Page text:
Sometimes as educators we can get caught up in the typical definition of exercise and emphasize walking, sports involvement or exercise classes. However, we often neglect to mention one of the most natural forms of activity that has an impact on both nutrition and physical fitness: gardening. Our ancestors gardened out of necessity and these days it is rare find. The benefits of eating fresh vegetables are known and accepted, but some of our patients may not realize the physical benefits of gardening and the impact on BMI.
Last April, the University of Utah's Department of Family and Consumer Studies published a study on the benefits of community gardens. They compared BMI of 198 gardeners who participated in the community gardens to the BMI of various combinations of neighbors and family members of the same age and gender. They found female gardeners had a 1.84 lower BMI than their neighbors or that they weighed 11 pounds less for a 5’5” woman. Male gardeners had a BMI of 2.36 less which equates to a difference of about 16 pounds for a 5’10” man. This was an example of the benefits of community gardens, which is starting to increase in popularity in urban areas.
I live in Lexington, Kentucky and there have been several community garden projects in the past decade. It has really taken off with low-income neighborhoods and our refugee population. Another study suggested the Navajo population should have a multidisciplinary approach integrating gardening and agriculture activities to help reduce diabetes risk.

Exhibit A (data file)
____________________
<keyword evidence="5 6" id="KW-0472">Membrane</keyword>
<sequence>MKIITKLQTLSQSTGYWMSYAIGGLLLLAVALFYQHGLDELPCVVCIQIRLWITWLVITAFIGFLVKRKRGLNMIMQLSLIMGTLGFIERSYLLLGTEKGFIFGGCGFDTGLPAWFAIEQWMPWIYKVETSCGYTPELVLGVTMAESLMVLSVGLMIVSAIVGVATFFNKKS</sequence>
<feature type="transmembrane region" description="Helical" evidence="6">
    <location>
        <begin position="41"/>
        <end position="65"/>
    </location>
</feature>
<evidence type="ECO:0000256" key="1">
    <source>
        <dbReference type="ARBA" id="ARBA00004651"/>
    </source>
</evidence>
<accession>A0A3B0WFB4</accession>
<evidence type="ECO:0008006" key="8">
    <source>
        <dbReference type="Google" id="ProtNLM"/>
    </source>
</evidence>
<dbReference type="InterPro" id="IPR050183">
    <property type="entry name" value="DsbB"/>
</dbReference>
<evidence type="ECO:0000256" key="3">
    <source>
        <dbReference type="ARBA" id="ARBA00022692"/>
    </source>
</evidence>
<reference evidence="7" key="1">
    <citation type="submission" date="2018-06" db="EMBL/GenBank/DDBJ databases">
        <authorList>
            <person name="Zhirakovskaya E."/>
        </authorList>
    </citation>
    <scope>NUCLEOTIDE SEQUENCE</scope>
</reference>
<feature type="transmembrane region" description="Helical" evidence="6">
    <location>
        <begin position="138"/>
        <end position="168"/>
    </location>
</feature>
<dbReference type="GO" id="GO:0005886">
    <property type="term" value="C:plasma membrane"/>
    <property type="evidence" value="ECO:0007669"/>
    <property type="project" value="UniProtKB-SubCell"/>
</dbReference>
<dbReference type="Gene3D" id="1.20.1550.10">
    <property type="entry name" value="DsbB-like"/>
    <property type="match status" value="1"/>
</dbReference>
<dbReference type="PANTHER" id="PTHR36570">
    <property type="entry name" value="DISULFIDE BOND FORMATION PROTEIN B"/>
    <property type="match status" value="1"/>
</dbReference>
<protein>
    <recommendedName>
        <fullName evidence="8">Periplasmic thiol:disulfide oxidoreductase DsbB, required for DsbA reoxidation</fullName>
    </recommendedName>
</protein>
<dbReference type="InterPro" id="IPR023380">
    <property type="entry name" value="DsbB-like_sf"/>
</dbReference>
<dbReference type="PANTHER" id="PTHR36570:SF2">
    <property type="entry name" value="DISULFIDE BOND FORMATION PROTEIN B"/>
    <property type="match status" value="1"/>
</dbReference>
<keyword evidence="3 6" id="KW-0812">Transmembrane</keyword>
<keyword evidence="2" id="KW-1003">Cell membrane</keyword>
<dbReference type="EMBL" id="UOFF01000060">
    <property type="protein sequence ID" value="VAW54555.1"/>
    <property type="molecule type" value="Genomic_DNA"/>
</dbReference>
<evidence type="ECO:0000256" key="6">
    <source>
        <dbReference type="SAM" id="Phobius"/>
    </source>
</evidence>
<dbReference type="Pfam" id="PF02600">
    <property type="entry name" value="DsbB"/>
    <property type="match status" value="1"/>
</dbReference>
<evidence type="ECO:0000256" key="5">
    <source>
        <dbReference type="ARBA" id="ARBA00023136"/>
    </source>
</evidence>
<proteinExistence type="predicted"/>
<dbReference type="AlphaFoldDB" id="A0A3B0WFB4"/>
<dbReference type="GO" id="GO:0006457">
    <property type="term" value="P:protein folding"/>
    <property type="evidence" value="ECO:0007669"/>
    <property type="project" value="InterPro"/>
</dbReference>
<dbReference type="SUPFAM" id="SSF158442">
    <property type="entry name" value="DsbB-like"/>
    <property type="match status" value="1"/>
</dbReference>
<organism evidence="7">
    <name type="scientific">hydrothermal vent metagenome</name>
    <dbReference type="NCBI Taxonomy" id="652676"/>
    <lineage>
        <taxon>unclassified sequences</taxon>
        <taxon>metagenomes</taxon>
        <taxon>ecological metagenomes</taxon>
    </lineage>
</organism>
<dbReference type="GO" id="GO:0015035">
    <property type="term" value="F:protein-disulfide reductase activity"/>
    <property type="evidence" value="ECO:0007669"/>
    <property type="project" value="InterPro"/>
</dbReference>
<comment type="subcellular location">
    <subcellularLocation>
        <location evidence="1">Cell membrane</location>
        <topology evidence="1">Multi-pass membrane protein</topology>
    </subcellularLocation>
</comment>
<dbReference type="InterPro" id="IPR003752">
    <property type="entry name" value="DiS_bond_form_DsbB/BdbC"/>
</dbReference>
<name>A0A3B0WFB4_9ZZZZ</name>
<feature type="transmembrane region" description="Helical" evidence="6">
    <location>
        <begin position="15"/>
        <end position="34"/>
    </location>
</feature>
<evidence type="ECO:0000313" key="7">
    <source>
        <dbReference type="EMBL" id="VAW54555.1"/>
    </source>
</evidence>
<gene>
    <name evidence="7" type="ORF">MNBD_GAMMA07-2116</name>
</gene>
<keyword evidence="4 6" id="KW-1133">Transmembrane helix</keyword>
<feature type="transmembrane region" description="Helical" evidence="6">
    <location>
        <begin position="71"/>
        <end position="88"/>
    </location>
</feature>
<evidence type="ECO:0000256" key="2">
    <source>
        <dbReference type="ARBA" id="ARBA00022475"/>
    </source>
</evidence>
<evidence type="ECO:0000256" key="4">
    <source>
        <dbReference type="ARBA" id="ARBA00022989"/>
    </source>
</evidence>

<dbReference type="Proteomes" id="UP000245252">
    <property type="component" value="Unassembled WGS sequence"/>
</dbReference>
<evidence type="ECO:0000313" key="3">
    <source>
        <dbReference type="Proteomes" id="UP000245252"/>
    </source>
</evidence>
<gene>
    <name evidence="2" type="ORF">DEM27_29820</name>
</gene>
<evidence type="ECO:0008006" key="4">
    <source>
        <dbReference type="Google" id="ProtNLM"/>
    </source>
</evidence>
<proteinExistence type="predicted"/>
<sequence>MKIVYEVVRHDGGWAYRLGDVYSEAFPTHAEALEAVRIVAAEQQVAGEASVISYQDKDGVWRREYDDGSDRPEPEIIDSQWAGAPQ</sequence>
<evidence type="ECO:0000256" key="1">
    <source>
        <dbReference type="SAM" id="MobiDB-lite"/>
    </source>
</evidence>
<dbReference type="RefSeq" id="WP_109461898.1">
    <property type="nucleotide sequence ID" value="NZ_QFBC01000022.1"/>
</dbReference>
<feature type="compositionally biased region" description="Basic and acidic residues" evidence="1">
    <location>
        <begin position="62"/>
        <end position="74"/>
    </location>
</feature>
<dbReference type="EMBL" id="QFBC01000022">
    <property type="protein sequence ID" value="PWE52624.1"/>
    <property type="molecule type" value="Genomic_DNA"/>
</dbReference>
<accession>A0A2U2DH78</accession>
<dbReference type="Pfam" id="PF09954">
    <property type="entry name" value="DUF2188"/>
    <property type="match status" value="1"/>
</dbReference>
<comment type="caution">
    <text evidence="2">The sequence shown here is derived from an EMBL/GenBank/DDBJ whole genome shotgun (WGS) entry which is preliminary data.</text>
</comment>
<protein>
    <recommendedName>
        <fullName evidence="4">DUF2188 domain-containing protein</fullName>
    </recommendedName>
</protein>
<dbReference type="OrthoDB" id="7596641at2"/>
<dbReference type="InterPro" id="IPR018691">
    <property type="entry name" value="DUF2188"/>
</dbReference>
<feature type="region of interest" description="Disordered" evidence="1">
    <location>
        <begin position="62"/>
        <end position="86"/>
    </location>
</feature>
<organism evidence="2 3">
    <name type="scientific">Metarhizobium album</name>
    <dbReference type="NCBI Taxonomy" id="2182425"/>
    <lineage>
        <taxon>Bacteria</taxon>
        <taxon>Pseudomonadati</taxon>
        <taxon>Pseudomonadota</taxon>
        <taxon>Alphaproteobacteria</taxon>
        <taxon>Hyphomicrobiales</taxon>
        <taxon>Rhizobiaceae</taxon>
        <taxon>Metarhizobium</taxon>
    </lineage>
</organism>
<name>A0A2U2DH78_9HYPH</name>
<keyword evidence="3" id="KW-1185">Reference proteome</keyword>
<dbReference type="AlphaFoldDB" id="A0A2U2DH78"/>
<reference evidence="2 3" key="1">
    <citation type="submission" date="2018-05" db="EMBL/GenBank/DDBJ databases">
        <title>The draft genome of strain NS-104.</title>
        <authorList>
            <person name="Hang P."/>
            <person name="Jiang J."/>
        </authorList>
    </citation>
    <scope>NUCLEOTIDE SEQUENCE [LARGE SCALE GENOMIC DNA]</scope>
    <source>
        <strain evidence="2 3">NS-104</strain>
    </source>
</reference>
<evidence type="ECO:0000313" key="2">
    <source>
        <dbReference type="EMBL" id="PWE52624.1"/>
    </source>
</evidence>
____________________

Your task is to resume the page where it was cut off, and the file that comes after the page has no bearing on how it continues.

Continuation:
Other benefits of gardening are getting outdoors, soaking up vitamin D from the sun, and the social connection of sharing produce and working together on a project. All things that also help reduce depression, which is a higher risk for the diabetes population. I am not a gardener myself and barely have a backyard in the neighborhood where I live, but I have just been thinking recently about the benefits of gardening and thinking about trying to grow a few things for my children so they can learn how things grow. I encourage you to discuss gardening with your patients. Please comment below if you have success stories of patients with diabetes who have seen benefits of gardening with their diabetes.